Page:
Jerome Stewart, who perished with his teammates in the crash of a Polish airliner near Warsaw yesterday, had been obsessed with making the U.S. Olympic boxing team ever since that day years when he first stepped into the ring at the Uplift House at 16th and Q Streets NW.

Now, his brother Anthony said yesterday, Jerome's twin brother "Tyrone "will have to fight for both of them."

As friends and relatives gathered to console young Stewart's mother Bessie and the rest of the family at the Morton Street home yesterday, Anthony Stewart recalled how Jerome, a bantam-wieght, and Tyrone, a flyweight, had hoped to surprise their mother by making the 1980 Olympic team, as the Spinks brothers, Leon and Michael, had done in 1976.

When Jerome, 21, had trouble finding a job after he graduated from Western High School four years ago, his mother recalled, he decided to join the Navy, where he could continue his boxing. Twin brother Tyrone now boxes for the Army at Fort Bragg.

Lt. Cmdr. Stephen Delaplane, Jerome's commanding officer at the Naval Air Base in Norfolk where he was a personnel officer for the Harbor Clearance Unit, said the unit was very distressed to learn of the popular seaman's death.

"The kid was America if you were going to personify America," Delaplane said. "You have to say, 'Why the hell him?'"

Dick Pettigrew, who coaches the Navy boxing team and who would be one of the U.s. oLympic coaches this summer, called Jerome, "a perfect gentleman . . . His chances were better than most to make the (Olympic) team. He was a smart boxer, a busy little fighter."

The prospects of there being any U.S. Olympic team in Moscow this summer are slight, but the air disaster yesterday that took the lives of 87 persons, including 22 members of a U.S. boxing team, sent the ring world reeling.

"The personal loss to relatives and friends is just phenomenal," said Don Fraser, a fight promoter at the Los Angeles Forum. "And it was a great loss to the boxing world. They weren't America's top team, but they were all Olympic potentials."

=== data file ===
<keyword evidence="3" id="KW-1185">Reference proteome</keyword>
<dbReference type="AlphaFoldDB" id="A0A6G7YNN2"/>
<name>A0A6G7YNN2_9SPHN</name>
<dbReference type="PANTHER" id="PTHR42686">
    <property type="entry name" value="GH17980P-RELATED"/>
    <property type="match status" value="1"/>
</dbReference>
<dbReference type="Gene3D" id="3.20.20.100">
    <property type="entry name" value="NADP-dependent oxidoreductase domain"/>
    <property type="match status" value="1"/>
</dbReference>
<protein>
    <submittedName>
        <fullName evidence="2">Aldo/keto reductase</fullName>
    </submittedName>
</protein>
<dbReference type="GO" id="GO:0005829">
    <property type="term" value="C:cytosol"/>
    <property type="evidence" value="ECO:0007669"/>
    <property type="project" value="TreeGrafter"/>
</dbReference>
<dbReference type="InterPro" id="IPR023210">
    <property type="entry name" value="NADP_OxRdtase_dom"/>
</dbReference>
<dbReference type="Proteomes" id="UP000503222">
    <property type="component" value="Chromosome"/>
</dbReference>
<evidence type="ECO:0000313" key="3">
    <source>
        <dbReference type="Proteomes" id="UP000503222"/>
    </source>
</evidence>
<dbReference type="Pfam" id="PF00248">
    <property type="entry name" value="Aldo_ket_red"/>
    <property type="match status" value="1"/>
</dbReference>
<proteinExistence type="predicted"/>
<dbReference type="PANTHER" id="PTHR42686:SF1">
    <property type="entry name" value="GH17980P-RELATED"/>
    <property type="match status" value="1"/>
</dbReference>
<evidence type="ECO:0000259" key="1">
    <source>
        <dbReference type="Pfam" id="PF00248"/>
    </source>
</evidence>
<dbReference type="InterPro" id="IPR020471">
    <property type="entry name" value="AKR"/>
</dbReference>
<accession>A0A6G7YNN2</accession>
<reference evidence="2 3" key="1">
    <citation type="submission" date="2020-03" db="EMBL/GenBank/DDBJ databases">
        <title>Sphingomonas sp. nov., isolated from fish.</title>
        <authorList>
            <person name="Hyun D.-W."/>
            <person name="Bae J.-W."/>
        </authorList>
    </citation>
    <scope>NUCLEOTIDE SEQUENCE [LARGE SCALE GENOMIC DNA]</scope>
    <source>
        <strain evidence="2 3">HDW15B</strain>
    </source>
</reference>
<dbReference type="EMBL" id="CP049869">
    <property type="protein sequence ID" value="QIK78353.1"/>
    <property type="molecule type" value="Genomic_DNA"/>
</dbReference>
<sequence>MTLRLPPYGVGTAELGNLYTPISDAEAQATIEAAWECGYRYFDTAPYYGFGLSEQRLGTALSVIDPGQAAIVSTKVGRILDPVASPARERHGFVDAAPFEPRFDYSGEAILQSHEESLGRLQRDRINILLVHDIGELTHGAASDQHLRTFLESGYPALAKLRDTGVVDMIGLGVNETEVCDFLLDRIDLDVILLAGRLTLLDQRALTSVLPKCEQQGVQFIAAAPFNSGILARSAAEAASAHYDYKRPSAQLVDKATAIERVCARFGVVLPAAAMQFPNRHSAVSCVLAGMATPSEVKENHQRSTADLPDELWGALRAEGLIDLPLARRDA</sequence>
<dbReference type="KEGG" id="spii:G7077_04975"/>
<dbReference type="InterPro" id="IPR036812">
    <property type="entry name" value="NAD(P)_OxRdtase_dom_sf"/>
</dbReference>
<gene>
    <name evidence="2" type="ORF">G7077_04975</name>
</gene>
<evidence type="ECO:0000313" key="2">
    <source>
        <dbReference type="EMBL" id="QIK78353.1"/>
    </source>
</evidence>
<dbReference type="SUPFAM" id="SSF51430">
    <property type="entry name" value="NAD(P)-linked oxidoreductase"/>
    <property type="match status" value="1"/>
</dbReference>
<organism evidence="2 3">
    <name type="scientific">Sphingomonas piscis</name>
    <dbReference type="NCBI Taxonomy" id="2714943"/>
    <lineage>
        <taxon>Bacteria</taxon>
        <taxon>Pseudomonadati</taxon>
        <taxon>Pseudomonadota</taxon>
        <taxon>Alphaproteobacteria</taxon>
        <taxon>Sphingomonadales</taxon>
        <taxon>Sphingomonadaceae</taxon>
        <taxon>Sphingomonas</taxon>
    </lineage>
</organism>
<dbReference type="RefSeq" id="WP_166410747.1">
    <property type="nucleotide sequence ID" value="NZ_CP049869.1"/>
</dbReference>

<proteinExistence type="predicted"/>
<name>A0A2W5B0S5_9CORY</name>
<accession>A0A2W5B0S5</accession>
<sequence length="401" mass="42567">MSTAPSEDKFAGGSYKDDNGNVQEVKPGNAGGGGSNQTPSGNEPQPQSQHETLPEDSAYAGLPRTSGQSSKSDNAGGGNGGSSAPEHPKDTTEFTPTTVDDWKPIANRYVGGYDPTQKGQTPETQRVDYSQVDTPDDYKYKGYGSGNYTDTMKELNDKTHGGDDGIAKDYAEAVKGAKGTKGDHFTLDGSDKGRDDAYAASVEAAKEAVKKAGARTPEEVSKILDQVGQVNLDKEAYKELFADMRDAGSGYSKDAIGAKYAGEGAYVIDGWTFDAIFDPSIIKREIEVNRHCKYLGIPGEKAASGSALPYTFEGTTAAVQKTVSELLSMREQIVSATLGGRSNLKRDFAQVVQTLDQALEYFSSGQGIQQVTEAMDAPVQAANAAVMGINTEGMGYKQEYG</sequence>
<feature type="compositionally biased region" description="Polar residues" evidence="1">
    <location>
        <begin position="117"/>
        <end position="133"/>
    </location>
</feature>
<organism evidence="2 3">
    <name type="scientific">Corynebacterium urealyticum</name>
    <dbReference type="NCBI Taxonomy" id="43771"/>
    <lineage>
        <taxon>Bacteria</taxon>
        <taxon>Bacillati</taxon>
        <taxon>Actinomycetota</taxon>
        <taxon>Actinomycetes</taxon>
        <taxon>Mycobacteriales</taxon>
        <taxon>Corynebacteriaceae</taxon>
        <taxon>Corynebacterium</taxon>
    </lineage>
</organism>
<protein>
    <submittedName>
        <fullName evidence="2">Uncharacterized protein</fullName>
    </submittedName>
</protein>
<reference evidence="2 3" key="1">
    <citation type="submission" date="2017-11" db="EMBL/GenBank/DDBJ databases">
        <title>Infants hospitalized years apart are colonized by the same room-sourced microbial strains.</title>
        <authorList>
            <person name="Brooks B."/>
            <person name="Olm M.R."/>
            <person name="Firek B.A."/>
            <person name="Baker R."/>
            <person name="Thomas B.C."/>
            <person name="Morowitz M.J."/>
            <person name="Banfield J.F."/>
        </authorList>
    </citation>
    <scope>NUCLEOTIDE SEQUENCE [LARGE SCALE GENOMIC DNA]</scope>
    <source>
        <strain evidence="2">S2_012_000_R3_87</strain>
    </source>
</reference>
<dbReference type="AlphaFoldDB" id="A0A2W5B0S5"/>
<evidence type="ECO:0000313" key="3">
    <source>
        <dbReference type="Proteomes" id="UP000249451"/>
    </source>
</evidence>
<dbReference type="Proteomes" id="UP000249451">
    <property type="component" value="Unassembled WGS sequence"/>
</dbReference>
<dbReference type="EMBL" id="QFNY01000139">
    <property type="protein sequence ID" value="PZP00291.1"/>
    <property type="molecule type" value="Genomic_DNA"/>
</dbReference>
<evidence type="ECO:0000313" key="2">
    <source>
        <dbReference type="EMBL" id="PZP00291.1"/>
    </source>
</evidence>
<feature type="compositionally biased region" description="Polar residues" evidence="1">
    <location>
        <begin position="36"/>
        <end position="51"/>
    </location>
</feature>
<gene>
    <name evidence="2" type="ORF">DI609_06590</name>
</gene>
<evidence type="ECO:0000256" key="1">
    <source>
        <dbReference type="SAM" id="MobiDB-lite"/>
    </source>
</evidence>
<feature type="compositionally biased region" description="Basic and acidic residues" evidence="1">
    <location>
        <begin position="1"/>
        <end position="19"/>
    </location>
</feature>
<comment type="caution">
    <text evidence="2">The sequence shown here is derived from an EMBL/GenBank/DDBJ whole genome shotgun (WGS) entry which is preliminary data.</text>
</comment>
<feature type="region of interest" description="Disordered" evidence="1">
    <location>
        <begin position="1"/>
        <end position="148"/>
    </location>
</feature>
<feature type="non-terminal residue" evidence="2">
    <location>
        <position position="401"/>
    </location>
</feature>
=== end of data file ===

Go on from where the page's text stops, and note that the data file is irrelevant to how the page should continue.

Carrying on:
Muhammad Ali, who launched his own spectacular career with an Olympic title, remarked in Miami: "I am sure amateur boxing will go on. We have deaths in all parts of life. We just have to keep going."

The 14 boxers on the 22-member U.s. squad that also included trainers, coaches and medical personnel were selected for the two-city Polish tour as part of an international developmental program sponsored by the Amateur Atheletic Union.

Lemuel Steeples of St. Louis, the national AAU champion last year and a gold medalist in the light welter-weight class at the Pan American Games last summer, was the top U.S. fighter on board the flight.

Another leading amateur, heavy-weight Jimmy Clark of Coatesville, Pa., had been scheduled to make the trip but missed a plane connection from Philadelphia to New York.

Heavyweight Marvin Frazier, son of former world champion Joe Frazier turned down an invitation for the trip. "My father doesn't like to fly," Frazier said, "and he doesn't like me to fly. So he said no, neither of us would go."

Like Frazier, several of the nation's top amateurs decided to forego the trip, some to compete in Golden Gloves championships taking place across the country this weekend.

The winners of the Golden Gloves championships qualify for the Olympic trials. Featherweight Gary Clayton of Philadelphia opted to go on the Poland tour since he would have been back for a Golden Gloves qualifying tournament next week.

Stan Gallup, executive secretary of the Golden Gloves Association of America, said, "Now, when he gets back, we're going to have some very sad graveside services.'

In Illinois, Robert Surkein, the AAU's boxing chairman, said he was stunned by the news. "It's just a shock to me and I don't know how we're going to come out of it. It's the worst shock I've had in 40 years. I've got personal friends on board -- I've got Tom Johnson (the team's coach) on board."

"Sarge" Johnson, as he was known, coached the 1976 U.S. Olympic team that won five gold medals and produced three world champions -- welterweight Sugar Ray Leonard and heavyweights John Tate and Leon Spinks.

"It's just so hard to believe," Leonard said. "We were very close. Sarge was one of the kindest, fairest men I've ever known. He was just beginning to be recognized nationally and internationally for his coaching ability and for his personal qualities.

"Sarge was the guy who pulled our Olympic team together for Montreal. He meant as much to every boxer outside the ring. And now this . . . '

Pat Nappi, the AAU's head boxing coach who had worked with all of the late fighters, said, "I saw them last night at the (Kennedy) airport. They were gay, happy, all looking forward to it. It's a great loss. They were all wonderful people."